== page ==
Life Of Jonathan Swift, Dean Of St. Patrick's Dublin, The (2 Vols.) (BCL1-PR English Literature)

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9780781274128: Life Of Jonathan Swift, Dean Of St. Patrick's Dublin, The (2 Vols.) (BCL1-PR English Literature)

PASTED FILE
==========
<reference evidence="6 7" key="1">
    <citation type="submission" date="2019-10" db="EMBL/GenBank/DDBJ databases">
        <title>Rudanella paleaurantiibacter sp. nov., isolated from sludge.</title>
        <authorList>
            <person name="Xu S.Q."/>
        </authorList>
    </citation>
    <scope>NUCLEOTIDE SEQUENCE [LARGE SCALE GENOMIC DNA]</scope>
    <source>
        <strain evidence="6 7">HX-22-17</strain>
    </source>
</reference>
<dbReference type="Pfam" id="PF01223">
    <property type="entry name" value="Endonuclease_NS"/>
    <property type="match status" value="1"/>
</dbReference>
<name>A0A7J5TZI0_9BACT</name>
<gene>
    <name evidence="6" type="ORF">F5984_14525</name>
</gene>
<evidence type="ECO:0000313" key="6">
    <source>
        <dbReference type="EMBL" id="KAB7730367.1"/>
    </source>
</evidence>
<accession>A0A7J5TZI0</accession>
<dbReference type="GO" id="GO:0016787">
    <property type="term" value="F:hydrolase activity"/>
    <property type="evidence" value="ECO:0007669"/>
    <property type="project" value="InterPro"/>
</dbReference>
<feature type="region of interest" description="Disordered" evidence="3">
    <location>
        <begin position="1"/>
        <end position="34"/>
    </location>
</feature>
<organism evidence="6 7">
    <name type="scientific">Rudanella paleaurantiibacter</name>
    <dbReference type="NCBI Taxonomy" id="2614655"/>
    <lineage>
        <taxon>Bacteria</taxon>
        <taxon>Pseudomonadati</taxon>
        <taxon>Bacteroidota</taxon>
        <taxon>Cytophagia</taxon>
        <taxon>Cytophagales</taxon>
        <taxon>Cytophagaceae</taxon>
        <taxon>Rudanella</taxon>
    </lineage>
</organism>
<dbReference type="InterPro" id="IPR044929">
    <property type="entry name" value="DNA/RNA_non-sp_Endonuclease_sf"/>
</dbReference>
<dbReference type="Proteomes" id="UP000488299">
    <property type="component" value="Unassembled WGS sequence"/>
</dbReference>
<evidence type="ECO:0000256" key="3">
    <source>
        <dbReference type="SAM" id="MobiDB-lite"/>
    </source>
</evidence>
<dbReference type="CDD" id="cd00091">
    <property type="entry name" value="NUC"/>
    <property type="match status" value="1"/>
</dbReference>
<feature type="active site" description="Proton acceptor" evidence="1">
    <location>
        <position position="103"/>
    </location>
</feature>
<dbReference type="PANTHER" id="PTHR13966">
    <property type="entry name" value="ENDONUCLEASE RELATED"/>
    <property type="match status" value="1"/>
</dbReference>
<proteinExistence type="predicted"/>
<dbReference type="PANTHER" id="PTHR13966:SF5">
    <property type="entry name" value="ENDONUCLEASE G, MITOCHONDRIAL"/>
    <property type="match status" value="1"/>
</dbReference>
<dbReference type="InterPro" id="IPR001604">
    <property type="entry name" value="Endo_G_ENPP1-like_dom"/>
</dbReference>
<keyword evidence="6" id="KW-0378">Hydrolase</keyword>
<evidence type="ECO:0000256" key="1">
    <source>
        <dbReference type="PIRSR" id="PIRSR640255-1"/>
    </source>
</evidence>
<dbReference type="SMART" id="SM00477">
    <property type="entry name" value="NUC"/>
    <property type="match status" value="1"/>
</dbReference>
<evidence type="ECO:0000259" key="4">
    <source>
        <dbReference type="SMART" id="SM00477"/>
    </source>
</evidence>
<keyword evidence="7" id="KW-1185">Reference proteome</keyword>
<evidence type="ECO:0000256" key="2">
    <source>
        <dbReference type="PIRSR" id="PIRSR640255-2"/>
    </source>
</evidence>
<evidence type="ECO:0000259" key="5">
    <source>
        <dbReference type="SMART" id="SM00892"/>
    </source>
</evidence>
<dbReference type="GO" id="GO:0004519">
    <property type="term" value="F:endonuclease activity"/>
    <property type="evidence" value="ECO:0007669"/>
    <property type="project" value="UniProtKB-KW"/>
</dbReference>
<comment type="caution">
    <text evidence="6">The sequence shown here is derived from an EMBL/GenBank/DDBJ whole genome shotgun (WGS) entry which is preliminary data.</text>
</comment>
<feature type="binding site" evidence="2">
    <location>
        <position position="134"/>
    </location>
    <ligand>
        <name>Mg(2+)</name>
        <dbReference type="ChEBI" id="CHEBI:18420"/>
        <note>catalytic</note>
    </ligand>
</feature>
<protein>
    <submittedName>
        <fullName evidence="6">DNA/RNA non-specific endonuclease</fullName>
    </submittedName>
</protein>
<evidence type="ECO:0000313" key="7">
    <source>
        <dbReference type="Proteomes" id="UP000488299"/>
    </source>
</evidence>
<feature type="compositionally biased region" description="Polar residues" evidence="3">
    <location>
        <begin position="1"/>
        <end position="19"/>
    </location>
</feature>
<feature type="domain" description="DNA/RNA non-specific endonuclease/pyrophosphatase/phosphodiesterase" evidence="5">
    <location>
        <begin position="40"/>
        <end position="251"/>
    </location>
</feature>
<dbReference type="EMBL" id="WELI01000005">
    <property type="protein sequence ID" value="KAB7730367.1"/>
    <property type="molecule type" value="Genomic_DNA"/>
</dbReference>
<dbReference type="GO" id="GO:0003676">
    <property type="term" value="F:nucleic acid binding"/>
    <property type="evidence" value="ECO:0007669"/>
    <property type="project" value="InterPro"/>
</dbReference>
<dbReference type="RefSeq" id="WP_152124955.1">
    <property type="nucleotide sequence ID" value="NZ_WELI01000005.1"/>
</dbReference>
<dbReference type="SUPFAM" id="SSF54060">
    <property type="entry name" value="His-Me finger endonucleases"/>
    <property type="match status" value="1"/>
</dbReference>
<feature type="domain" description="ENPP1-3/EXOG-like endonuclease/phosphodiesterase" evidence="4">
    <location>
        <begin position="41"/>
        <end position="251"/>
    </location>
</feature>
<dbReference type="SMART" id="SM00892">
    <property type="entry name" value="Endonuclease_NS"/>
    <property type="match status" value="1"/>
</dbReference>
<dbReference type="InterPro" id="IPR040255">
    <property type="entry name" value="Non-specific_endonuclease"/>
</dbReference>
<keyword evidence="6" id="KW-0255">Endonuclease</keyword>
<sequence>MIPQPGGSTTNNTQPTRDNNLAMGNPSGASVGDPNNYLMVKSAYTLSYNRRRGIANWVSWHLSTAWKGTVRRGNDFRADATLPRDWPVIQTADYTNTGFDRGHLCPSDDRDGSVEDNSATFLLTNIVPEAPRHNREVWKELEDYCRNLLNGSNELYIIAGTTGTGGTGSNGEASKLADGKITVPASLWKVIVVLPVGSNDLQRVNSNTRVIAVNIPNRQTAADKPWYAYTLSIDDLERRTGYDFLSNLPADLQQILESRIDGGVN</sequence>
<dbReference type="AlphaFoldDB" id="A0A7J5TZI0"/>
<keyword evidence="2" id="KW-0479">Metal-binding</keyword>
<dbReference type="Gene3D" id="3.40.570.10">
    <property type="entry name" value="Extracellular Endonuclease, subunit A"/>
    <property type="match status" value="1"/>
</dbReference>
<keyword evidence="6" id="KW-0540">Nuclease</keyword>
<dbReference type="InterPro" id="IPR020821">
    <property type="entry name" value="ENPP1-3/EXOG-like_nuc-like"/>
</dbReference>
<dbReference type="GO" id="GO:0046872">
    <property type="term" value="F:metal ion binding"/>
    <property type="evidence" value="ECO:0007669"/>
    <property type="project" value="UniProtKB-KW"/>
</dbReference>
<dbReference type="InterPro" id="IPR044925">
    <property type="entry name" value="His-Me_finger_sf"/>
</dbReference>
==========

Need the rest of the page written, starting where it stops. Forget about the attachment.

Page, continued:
This historic book may have numerous typos or missing text. Not indexed. Purchasers can download a free scanned copy of the original book (without typos) from the publisher. 1894. Not illustrated. Excerpt: ... APPENDIX XIII SWIFT'S DISEASE In the account wliich I have given of Swift's later years, and in my references to his disease, and to the effect which it had upon his character and ultimately upon his reason, it has been my object to deal with the question from what may be called the biographical, and not the medical, point of view. The most recent medical opinion clearly establishes the fact, which is of main interest in his biography, that Swift's disease was not a case of gradually developing insanity, which might have affected his reason, even while its development was proceeding; but a case of specific malady, which tortured him during life, and which ultimately produced a definite injury to the brain, but which up to that point in no way obliterated his reason. It may be well to state very shortly one or two of the facts which medical science has proved. Sir William Wilde, in his Closing Years of Dean Swift gave the first careful analysis of Swift's symptoms: and successfully proved that the term insanity had been far too sweepingly applied to Swift. He showed that the Dean suffered throughout life from brain pressure, aggravated by gastric attacks: and that congestion, to which he says the name of epileptic vertigo might be applied,, was ultimately accompanied by paralysis, under which the brain sank into lethargy rather than insanity. Dr Bucknill, F.R.S. (to whose inquiries my attention was called by Mr. Churton Collins, to whom belongs the credit of having instigated them) in Brain, for January (1882), has carried further Sir William Wilde's inquiries, in the light of the recent discoveries of medical science. He proves that the two maladies of giddiness and deafness from which Swift suffered, sometimes separately, and sometimes conjointly, and for...

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